Although the Empire State is a long shot, as Governor Andrew Cuomo believes legal weed will cause an uptick in the state’s addiction rates, the General Assembly might be forced to consider this issue more sooner than later if New Jersey succeeds in its fight to end prohibition. In the not so distant future, New York could be surrounded by states that allow adults 21 and older to purchase cannabis products in the same way they do with alcohol. Massachusetts is set to roll out legal sales later this summer. This alone has New York law enforcement on high alert, with police worried that they are going to have to deal with an influx of people smuggling weed across the state line. Sadly, they are not wrong. New Yorkers will undoubtedly bring legal pot products back to their home state if not given legal access. The situation will only worsen if New Jersey passes a similar law. At that point, all bets are off. New York will have not choice but to make a move. And Governor Cuomo knows this is true. In fact, he recently called for a panel to examine the impacts of marijuana legalization on the state. Lawmakers advocating for this reform say the study is all in preparation for the move that New York will be pressured into very soon.
It won’t be this year, but Illinois is poised to become one of the next states to legalize recreational marijuana. In March, 63 percent of the voters in Cook County said “yes” when asked “Shall the State of Illinois legalize the cultivation, manufacture, distribution, testing, and sale of marijuana and marijuana products for recreational use by adults 21 and older subject to state regulation, taxation and local ordinance?” Although it was not a binding agreement, lawmakers now know exactly where the voters stand on the issue legal weed. To coin the cliché, it’s not if, it’s when. But the “when,” however, really hinges on the next governor. If Bruce Rauner is re-elected, the state of legal pot commerce could be a ways off. The Republican believes a move of this magnitude would be a “mistake” and he wants to wait to see how the situation unfolds in Colorado and California before tendering his support. But if billionaire businessman J.B. Pritzker, a Democrat, clinches the election, recreational marijuana could be on the horizon. He wants to use this reform to pull the state out of economic turmoil and drive down racial disparity among minority citizens.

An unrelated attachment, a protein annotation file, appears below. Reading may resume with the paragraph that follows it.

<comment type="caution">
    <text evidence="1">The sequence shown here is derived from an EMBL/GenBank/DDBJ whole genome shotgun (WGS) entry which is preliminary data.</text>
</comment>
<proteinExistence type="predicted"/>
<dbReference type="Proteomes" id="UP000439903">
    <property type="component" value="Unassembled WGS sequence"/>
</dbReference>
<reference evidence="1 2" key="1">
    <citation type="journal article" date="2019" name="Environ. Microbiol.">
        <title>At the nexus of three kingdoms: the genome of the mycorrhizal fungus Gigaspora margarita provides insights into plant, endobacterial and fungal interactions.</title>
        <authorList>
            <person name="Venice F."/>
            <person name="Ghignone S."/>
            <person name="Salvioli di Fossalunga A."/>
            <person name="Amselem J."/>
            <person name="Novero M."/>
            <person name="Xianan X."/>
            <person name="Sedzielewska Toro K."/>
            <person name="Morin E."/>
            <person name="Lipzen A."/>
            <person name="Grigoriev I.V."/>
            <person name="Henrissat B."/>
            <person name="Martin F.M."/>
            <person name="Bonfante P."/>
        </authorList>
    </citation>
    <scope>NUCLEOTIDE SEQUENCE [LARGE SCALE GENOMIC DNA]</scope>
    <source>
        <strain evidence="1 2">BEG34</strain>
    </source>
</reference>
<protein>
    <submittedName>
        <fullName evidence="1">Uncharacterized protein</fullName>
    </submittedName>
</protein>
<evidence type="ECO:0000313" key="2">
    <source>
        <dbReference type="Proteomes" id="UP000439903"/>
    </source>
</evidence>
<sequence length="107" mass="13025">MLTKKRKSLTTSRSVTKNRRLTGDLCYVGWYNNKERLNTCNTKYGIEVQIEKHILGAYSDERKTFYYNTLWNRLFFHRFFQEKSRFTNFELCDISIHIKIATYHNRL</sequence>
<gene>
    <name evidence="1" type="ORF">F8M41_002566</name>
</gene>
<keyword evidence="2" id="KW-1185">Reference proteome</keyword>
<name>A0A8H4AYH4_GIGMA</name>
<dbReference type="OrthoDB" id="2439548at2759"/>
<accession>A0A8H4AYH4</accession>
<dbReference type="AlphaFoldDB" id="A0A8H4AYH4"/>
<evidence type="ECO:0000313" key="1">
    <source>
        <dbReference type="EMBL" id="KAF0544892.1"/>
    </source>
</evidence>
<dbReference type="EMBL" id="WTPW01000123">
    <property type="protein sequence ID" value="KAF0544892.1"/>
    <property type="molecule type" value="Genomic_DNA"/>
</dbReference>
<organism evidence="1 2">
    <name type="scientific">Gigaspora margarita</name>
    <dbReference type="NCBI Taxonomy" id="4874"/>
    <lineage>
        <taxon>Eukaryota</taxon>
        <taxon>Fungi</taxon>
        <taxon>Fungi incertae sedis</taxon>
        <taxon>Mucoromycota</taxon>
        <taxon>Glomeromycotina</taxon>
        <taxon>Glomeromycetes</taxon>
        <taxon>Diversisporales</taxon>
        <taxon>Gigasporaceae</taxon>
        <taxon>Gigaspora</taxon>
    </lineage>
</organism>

Lawmakers have been discussing recreational marijuana in the 2018 session. A proposal calling for a taxed and regulated pot market recently made it out of committee, which was a big step for the state’s legislative powers. Still, it is up in the air on whether the bill will get the votes it needs to go the distance. House Speaker Joe Aresimowicz says, “I don’t know where the votes are at” telling reporters recently that legal weed will probably have to wait until 2019. But the state has already decriminalized marijuana possession, and Connecticut Governor Dan Malloy seems to be warming up to the idea of opening the door to recreational reefer. His recent budget plan contains a list of potential revenue streams, including, you guessed it, the legalization of marijuana. Malloy hasn’t come out in favor of selling weed in a manner similar to booze, but if this issue carries over to next year his attitude could change drastically.
TELL US, what state do you think will be next to legalize marijuana?